"Miss Granger, you may release me now." He had completely relinquished his hold on her and his arms were hanging lank at his sides.
"Oh. Of course." Hermione loosened her death grip on his collar, stepped back and smoothed the front of her skirt. "I can't even begin to thank you, Professor, I -- "
He put up a hand and looked down at her. "I beg you. Do not begin. You're welcome to share my sanctuary... For the time being. But you're paying for your board with that silence you offered me earlier. Understood?"
Hermione, thinking better of risking her refuge with cheek, gave the slightest gentlewomanly curtsey and retreated to her side of the tower as Snape resumed his silent countenance several feet away. The stone floor beneath her feet vibrated with the thump-thump-thump of what was passing for music downstairs. It was late December and snow had fallen that morning. But it seemed that Snape, or possibly the house elves, had gone about the task of clearing the tower's balcony.
She had not planned on running into Snape up here. She'd only been looking for someplace too awkward for Moody and his false leg to reach. Although she had suspected as she made her way up the stairs that she might find him here. For this was the crime scene, the very place where Snape went from misanthropic potions master to murdering traitor -- Or so they had all thought for several weeks. And though his name was cleared to friends and co-workers and even the Ministry of Magic once Dumbledore awoke from his portrait and testified, the act was still the same, the curse he'd spoke still uttered. And while the rest of the school and its inhabitants danced and celebrated several flights below, one man set himself apart, as so it seemed his lot in life, and hid away from it all.
But then again, as seemed his other raison d'ete, he did take one for the team a few moments ago. No doubt it had cost him dearly to strike down Dumbledore, the one he had called friend. But to embrace her, the one he had called enemy? Well, that was certainly a Christmas miracle if ever there was one.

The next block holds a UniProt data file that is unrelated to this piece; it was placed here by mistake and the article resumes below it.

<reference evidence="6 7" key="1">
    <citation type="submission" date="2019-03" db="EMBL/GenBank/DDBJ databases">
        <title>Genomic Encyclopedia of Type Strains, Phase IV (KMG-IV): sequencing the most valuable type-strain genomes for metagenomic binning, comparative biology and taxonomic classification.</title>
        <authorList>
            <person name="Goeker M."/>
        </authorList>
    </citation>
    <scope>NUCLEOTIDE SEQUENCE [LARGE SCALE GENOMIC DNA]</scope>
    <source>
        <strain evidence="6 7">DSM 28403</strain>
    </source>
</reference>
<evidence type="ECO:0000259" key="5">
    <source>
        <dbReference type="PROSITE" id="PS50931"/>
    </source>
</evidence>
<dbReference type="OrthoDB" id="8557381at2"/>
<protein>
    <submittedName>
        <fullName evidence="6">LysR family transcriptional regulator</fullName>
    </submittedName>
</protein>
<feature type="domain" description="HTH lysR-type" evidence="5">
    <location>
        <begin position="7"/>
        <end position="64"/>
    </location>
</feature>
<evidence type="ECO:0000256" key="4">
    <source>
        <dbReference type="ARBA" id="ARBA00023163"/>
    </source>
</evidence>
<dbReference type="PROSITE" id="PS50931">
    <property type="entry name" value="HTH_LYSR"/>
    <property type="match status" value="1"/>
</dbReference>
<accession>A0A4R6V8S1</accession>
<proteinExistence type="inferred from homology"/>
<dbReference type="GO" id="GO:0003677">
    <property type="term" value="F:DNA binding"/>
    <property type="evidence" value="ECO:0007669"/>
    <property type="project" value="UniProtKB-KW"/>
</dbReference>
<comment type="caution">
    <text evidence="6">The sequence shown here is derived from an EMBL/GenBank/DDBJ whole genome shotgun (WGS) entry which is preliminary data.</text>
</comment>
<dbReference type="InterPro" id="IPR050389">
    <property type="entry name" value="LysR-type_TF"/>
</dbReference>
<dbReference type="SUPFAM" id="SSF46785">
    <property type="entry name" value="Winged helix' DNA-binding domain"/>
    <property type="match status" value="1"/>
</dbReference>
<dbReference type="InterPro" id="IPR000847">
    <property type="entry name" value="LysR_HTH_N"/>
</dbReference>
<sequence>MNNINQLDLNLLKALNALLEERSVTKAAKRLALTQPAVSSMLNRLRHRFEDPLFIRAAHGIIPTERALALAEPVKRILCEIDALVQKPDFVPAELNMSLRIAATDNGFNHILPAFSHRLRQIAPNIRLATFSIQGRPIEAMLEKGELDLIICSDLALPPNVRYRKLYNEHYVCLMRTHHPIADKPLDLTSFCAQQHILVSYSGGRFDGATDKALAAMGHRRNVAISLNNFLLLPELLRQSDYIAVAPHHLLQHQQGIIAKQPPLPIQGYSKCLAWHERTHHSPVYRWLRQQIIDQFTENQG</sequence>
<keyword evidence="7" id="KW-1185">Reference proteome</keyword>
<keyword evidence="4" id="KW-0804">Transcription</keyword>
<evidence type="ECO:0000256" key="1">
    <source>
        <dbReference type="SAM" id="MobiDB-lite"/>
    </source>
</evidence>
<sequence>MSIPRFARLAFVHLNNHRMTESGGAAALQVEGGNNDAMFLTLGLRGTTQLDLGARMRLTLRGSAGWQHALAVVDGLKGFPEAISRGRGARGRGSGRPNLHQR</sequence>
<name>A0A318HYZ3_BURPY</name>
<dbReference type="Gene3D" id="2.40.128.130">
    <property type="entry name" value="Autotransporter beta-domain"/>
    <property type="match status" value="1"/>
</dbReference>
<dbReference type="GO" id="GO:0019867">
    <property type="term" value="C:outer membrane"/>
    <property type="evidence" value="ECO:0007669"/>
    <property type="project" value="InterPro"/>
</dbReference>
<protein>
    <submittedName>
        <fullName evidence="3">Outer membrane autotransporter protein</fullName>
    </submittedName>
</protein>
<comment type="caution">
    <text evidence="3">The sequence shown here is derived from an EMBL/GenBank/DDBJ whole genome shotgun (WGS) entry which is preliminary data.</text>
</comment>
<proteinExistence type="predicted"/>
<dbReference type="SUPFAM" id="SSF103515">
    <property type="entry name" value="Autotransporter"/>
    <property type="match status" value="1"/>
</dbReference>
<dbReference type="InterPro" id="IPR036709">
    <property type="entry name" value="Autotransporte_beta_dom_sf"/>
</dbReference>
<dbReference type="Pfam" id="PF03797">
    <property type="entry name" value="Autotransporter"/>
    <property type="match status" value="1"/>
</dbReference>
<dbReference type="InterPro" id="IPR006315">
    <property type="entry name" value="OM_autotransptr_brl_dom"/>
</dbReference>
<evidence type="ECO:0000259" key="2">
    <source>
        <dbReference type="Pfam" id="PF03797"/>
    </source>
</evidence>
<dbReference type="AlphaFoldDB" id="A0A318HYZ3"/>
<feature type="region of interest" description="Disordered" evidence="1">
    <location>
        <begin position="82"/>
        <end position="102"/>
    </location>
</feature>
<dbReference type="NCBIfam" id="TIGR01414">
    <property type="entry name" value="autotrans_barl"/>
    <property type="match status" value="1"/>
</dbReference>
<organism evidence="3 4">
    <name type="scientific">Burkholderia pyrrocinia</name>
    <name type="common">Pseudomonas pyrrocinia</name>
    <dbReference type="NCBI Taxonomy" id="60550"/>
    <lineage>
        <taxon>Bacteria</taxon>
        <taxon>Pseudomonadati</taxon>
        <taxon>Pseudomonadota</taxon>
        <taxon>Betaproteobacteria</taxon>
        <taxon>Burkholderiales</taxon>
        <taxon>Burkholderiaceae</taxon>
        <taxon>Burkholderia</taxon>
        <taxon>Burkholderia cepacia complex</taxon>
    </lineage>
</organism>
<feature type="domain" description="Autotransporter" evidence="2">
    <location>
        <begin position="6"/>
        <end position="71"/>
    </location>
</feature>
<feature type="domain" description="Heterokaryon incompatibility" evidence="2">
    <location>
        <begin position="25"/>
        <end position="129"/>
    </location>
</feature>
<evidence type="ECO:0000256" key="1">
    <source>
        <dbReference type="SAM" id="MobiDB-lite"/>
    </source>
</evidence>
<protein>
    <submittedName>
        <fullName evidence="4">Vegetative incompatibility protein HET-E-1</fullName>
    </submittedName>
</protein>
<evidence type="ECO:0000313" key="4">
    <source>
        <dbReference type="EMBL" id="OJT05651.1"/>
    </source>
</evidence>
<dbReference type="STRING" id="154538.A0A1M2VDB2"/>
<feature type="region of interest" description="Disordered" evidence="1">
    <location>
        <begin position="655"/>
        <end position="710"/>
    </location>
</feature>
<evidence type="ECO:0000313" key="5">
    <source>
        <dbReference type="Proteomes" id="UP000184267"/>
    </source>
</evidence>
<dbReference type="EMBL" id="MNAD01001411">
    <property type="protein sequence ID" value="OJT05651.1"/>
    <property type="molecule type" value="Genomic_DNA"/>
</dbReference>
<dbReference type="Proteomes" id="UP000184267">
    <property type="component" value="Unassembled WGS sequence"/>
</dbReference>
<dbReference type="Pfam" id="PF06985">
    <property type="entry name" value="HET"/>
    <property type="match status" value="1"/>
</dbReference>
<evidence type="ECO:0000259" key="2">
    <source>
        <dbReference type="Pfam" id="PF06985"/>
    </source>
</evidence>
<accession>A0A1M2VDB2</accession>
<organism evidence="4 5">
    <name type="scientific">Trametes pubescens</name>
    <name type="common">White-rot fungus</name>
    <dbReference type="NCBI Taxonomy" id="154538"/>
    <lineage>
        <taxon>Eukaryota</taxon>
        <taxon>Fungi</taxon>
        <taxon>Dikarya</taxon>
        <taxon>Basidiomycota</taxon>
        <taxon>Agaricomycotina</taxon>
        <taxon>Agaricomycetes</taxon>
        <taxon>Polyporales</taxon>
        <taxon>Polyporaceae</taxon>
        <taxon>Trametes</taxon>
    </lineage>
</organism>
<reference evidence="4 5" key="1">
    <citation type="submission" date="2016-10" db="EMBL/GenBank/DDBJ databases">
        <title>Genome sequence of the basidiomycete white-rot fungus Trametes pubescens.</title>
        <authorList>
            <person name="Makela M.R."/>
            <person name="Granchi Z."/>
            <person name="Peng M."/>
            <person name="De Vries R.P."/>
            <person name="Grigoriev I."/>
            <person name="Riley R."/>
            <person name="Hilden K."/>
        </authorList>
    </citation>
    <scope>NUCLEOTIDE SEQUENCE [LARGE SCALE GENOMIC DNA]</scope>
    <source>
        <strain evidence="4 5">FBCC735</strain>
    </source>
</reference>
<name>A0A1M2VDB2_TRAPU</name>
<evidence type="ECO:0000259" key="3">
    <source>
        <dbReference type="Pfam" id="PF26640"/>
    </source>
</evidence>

He spoke so suddenly that Hermione jumped. "I rather thought Lupin would be defending your honor tonight?"
Hermione was not sure if she was being bated into an argument or lured into a conversation. She played it neutral. "Um… Remus was busy returning some party-crashing second years to their dorms."
"I see. Well, I for one would not have left you alone for two minutes with Moody. I'll have to speak with Lupin about his serious lapse of judgment."
Hermione smiled to herself but did not turn around. "Remus was not my escort for the evening, Professor. One could hardly oblige him to defend my honor all night."
"If you are suggesting that Lupin and I take turns, Miss Granger…"
Turning to counter his sarcasm with reason, she interjected, "Really, Professor Snape, I'm nearly twenty-five years old, twice divorced, and an instructor of Arithmancy at the same school at which you teach. Surely you can think of a dozen other things to call me besides 'Miss.' Come now, they don't even have to be nice things."
This solicited from him the briefest of smiles but it faded as quickly as it had come on. Hermione knew when her reprieve was at an end. She made for the stairs.
"I appreciate your assistance, Professor Snape. I shall endeavor to keep better company tonight."
"I suggest you do, Miss… Professor Granger."
She paused at the door and turned back. "And if you desire any company at all, of any sort, better or worse, you'll know where to find me."